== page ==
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Ch. 5: The Assumption of a God 
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 Ch. 5: The Assumption of a God
Ch. 5: The Assumption of a God

Please use this thread to discuss the above section of Lex Bayer and John Figdor’s “Atheist Mind, Humanist Heart: Rewriting the Ten Commandments for the Twenty-first Century.”

You’re also welcome to create new threads however you see fit.



Mon Nov 03, 2014 10:31 pm
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Post Re: Ch. 5: The Assumption of a God
I thought they did a solid job with this subject. They avoided preaching to the choir (ha ha) by laying out patiently all the challenges to the existence of God, according to the previous four assumptions. I don't think I would have made "There is no God" a non-commandment if I were making a list, though. I wonder what others think. It seems a negation of the ideas of others rather than a statement of positive principle.

Here's where I thought they nailed the faith thing: "No, people believe in God out of faith. Or, to put it into the terms we've been using, people believe in a given religion because they choose it as their set of starting assumptions. A religion is assumed to be true, and only then does a whole system of belief and behavior emerge from that assumption.

In short, God is an assumption, not a belief.

Remember, we've already shown that starting assumptions are never logically justifiable. Right? Otherwise they aren't starting assumptions. But in real life we operate from them anyway. So why are religious assumptions any less valid than an assumption about an objective reality? We can't logically prove that any assumption has more or less merit than any other. But we can say the assumptions we've already made lead us to a system that doesn't need God to function successfully" (pp-53-54).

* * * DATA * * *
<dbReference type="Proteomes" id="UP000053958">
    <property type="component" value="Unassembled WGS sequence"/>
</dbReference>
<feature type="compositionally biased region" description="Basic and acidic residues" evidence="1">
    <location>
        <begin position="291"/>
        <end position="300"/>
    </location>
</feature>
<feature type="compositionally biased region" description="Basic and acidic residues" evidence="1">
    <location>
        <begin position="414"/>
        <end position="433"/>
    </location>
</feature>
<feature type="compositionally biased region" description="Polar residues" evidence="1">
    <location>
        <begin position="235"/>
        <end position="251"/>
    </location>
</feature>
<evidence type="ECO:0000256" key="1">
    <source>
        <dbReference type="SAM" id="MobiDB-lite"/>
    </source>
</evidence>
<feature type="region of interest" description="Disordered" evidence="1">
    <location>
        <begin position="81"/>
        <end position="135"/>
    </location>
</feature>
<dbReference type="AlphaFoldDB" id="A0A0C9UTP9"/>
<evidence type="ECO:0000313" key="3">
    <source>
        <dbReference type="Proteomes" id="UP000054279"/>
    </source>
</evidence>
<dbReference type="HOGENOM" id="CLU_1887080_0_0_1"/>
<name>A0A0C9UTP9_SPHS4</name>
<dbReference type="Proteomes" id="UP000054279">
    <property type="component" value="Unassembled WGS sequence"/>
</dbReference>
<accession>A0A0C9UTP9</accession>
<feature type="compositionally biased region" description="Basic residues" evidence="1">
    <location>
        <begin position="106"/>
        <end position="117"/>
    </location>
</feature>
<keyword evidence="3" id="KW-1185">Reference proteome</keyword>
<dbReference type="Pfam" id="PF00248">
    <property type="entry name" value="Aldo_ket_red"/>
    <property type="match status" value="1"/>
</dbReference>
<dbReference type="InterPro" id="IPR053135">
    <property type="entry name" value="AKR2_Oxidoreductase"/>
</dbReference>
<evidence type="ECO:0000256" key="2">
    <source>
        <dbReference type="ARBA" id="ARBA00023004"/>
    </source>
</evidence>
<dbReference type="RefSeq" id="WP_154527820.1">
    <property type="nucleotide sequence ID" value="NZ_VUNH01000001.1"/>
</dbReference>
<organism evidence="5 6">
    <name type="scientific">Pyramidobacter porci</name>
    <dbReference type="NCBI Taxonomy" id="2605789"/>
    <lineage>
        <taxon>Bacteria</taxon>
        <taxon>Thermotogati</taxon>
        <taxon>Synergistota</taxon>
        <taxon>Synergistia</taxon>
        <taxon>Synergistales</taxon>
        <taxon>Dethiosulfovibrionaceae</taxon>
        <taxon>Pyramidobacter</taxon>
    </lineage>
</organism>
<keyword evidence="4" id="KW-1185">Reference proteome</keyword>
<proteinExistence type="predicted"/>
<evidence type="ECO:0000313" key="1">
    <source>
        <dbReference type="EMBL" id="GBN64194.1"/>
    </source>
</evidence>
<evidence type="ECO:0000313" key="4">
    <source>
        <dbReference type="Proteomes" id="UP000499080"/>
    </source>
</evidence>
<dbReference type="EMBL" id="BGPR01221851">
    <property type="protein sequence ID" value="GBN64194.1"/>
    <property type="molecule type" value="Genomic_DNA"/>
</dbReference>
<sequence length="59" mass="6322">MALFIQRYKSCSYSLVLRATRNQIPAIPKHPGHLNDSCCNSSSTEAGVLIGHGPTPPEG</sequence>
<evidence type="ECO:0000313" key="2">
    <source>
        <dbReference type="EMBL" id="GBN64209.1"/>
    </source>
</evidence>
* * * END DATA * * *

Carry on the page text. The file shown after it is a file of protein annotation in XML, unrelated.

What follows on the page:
What about a question theists always counter with: Well, then how did the universe begin? "I don't know. That means that we admit the answer is simply beyond our current ability to conceive or even define appropriately with language" (55).



Fri Dec 19, 2014 9:44 am
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Post Re: Ch. 5: The Assumption of a God
DWill wrote:
starting assumptions are never logically justifiable. Right? Otherwise they aren't starting assumptions. But in real life we operate from them anyway. So why are religious assumptions any less valid than an assumption about an objective reality? We can't logically prove that any assumption has more or less merit than any other. But we can say the assumptions we've already made lead us to a system that doesn't need God to function successfully" (pp-53-54).

Religious assumptions are far less justifiable than objective scientific assumptions. An assumption is justified by its consequences. If an assumption leads to a result that differs from what we know to be the case, the assumption is wrong. Newton assumed that Euclid’s axioms about lines describe the path of a beam of light. Newton was proved wrong by Einstein’s discovery that light bends in a gravitational field. The religious assumption that the God of the Bible exists as literally described in Genesis is disproved by scientific discoveries in physics, evolution and geology. But Euclid and Genesis still have a sort of ideal validity, even if they don’t literally describe our material universe.

If we assume that Christ was born of a virgin, it means that major premises of scientific biology are incorrect. But as Hume explained, it makes far more sense to say the belief in the miracle is wrong than that all our related scientific knowledge is wrong. With this either/or, we have a basis to accept the logical justification of the existence of matter and the non-existence of supernatural entities as a coherent and systematic foundational principle for logical explanation of objective reality.


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Fri Dec 19, 2014 7:51 pm
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